The problem with running macro social encounters is that you kinda have to expand on the material given for the local kingdoms, which is kinda sketchy. The Guide to the River Kingdoms is a really cool book however and gives good pointers as to what the various kingdoms do.
First things first is to outline stats for the kingdoms. What I have as a guideline is:
Disposition: Does the country like the PC's country. Rate -10 to 10. Depending on your players you can keep this hidden and reveal it through narrative or show the number. The PCs can do some kind of interaction with the other kingdom to improve relations (ie quest or a diplomacy roll plus an expenditure of BP) Of course with Pitax their disposition should always be kinda neutral (barring crazy stuff the PCs do to them) until War of the River Kings.
Let's guestimate some possible interactions
Trade agreement: The PCs arrange some sort of trading setup that's beneficial to both sides. This acts like a revenue stream per month of the Power + Disposition of the other country. In addition the other country might have extra bonuses to this trade agreement in the form of more BP or some kind of other narrative discount.
It takes a minimum of two months of game time to setup which sees the councilor in charge of it, usually the Ambassador, not providing his bonuses to your country. Furthermore it requires an extended Diplomacy test pegged at lets say the character's diplomacy + 10 to 15 (depending on how difficult you want to make it), with each check taking up 1 month's time, minimum 2 successes, more for people who want to provide hassle to the PC's country, like say Pitax. Your PCs might also want to quest to finish this somehow. Easiest solution is a "remove bandits" quest with several high CR encounters.
War: This subsystem hasn't been explored well. That being said there should be ways for the PCs to engage in lower level skirmishes. If the PC's declare war on a country they suffer an unrest penalty of 3+disposition, minimum 1 unrest unless disposition is at -10.
Research: Man I wish there was a research option. Sadly I can't think of one other than somehow providing the PC's prerequisites for building armies.
Power: This is another soft rating. This is just to suggest the general level of NPC they'll be dealing with when they interact with the town. Peg the rating above the PC level to suggest they might want to hang back a bit from a place or lower if you want the PCs to try to invade/co-opt a place.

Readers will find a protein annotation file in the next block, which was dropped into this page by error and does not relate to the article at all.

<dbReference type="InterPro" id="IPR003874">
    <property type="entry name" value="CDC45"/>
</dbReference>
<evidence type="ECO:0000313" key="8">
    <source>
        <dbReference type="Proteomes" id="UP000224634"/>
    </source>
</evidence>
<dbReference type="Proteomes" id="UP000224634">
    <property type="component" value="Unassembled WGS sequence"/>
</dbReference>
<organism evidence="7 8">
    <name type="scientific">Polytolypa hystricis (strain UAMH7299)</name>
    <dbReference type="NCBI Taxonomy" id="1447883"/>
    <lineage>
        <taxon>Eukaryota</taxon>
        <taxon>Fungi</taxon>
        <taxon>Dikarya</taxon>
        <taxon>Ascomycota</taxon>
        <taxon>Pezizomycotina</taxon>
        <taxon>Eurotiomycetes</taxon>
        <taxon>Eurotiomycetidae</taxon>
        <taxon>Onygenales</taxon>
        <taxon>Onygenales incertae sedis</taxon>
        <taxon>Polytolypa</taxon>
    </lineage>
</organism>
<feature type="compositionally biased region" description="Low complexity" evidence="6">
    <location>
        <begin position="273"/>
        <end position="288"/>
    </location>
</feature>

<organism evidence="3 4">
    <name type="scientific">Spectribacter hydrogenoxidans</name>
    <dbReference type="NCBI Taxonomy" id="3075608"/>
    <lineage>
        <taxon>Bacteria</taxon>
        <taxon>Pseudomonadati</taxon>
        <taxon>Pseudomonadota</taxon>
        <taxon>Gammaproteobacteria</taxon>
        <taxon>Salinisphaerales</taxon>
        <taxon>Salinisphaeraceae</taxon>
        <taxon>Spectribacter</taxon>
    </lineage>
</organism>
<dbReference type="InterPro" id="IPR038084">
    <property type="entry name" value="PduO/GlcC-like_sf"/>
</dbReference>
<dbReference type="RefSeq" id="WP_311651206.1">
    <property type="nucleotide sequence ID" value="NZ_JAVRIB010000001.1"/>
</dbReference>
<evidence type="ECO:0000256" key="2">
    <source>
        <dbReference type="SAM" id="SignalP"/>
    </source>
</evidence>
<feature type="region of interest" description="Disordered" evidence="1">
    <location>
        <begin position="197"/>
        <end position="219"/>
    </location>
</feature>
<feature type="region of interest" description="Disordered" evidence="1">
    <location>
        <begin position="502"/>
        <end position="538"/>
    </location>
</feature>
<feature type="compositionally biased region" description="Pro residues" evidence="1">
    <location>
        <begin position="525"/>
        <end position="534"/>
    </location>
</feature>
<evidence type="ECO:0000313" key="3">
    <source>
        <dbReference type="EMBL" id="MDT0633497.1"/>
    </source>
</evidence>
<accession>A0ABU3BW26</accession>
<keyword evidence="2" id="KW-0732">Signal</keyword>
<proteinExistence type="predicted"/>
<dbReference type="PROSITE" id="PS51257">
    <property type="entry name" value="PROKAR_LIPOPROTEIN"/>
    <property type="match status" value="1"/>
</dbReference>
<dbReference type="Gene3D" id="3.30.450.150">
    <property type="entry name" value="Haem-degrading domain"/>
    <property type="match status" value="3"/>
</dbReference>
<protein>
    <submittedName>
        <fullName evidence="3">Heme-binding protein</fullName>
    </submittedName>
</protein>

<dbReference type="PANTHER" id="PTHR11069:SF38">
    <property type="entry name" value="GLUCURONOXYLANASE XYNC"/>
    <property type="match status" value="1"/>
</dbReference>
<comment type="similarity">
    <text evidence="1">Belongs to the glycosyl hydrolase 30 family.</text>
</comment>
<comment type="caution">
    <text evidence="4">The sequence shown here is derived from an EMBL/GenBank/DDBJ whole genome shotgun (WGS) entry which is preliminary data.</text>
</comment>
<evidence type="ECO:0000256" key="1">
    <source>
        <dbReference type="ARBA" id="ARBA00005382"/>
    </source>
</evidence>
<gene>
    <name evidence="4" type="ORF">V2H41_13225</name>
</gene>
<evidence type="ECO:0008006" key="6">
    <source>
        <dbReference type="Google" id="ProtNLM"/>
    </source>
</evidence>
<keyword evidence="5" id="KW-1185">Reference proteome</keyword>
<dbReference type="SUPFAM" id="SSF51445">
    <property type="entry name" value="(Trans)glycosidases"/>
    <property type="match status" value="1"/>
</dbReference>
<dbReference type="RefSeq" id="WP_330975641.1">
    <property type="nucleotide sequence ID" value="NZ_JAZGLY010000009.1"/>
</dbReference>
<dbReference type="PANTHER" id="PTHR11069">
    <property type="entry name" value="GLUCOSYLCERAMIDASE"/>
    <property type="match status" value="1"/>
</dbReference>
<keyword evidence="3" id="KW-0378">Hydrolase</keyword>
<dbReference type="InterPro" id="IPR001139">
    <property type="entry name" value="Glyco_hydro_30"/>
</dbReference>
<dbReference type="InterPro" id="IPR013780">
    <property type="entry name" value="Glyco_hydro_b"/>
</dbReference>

Make revealing information about the kingdoms cost BP and/or face time. My guess is travel to adjacent kingdoms is something along the lines of 2 months (assuming travel, staying and hassles) with the countries farther out taking 3-4 months?
Also with all of this don't forget Brevoy. It's likely they'll want some taxes and to check if there are any Rogarvian holdouts in your PC's country. For now we'll say the Greater Powers (Brevoy, Galt, Numeria, Kyonin, Razmiran) also fall within the purview of these rules, with greater bonuses and greater penalties and so forth.
While not particularly low level I would like to note several interesting builds I am working on for my Kingmaker game.
Troll Titan Mauler 3 (CR 8). Has a huge greatsword which with rage has an attack line of +17/12 (4D6+13, 19-20/x2)
Advanced Troll Cleric X. Has enough stat boosts to make actual casting a thing.
I realize that Maxximilus fixed the wording on larger weapons, but while fixing it there was also another extra static bonus added to that, which scaled upwards with size. I was just wondering why that rider was there.
Edit, nevermind, I forgot to calculate how the penalty reduction progression worked.
My replacement for Sneak Attack, allowing for ranged rogues to flourish, and eliminating the buddy system.
Stubs McKenzie wrote:
Bro, you're putting up some rather leading text here.
When I say problem its specific narrative stuff I want to happen for my own amusement. So for when the kill happy PCs come through the adventure every once in a while I'll outright tag someone with a subtle "please don't kill, rape then eat" hint. Its not as if I'm suggesting railroading everything just that sometimes as a GM you want stuff to happen in your game. And as the arbiter of the world it'd be nice to see it happen every once in a while.